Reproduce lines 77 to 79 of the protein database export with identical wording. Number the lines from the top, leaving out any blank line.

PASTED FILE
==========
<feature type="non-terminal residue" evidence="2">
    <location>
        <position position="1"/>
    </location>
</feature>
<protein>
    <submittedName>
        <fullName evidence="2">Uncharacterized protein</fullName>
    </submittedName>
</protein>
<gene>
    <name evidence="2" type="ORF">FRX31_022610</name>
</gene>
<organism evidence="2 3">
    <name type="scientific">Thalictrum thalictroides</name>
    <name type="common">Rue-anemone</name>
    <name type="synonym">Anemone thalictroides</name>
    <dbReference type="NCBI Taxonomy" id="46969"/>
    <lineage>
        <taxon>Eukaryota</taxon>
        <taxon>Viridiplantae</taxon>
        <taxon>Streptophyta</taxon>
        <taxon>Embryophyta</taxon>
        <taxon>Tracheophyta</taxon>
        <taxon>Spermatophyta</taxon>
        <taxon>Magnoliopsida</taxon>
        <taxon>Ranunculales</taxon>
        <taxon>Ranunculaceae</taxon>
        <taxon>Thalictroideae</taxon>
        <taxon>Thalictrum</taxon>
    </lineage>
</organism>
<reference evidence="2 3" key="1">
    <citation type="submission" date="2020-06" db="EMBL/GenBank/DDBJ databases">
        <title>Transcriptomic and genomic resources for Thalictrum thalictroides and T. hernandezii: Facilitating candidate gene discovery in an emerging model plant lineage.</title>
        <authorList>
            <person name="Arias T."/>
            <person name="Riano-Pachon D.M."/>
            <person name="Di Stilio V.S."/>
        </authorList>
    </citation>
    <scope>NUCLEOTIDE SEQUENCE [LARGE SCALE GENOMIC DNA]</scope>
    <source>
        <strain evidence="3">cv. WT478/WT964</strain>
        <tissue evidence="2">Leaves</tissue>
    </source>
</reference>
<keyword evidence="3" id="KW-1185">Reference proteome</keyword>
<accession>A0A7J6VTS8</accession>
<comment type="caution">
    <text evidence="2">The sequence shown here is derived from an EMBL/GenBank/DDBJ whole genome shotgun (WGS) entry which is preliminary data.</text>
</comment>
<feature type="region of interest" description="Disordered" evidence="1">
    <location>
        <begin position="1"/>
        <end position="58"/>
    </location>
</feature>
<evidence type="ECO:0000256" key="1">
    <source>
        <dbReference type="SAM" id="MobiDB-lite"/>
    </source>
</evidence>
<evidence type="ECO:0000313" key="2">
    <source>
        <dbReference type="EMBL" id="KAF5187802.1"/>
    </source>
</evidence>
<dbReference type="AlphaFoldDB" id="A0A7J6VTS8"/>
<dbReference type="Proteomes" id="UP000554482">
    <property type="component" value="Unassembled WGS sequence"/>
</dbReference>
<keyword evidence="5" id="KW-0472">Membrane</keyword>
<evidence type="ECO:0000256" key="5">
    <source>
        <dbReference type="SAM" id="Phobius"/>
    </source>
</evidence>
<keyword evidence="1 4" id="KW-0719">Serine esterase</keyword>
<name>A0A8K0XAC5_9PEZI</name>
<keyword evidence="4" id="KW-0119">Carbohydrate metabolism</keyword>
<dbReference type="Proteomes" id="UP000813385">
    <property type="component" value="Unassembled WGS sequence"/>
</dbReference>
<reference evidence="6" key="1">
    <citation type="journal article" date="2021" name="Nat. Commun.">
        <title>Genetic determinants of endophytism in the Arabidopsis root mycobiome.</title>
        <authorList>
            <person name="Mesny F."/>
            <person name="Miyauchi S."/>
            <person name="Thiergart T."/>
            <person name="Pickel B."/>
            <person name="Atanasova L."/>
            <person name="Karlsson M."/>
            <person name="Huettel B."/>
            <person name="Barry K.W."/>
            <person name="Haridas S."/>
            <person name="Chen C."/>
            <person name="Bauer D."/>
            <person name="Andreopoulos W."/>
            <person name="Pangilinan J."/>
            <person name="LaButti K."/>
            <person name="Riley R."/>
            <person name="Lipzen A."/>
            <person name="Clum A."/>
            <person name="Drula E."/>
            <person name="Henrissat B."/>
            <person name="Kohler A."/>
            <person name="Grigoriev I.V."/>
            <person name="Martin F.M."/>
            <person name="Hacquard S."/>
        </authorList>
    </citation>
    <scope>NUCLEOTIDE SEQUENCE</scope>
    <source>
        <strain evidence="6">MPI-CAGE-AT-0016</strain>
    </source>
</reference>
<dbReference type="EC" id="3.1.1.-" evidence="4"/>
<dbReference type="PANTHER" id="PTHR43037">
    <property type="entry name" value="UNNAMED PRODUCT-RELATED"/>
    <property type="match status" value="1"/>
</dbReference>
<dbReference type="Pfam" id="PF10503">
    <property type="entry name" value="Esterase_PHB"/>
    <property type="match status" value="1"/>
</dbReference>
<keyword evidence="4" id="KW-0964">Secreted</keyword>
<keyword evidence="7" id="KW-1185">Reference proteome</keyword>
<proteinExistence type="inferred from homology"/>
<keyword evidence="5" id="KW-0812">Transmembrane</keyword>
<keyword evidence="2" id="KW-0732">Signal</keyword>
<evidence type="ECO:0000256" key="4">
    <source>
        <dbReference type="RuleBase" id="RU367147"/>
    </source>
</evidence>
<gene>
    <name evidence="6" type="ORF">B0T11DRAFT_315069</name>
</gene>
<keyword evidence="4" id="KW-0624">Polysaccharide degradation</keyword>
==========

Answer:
    </source>
</evidence>
<keyword evidence="1 4" id="KW-0719">Serine esterase</keyword>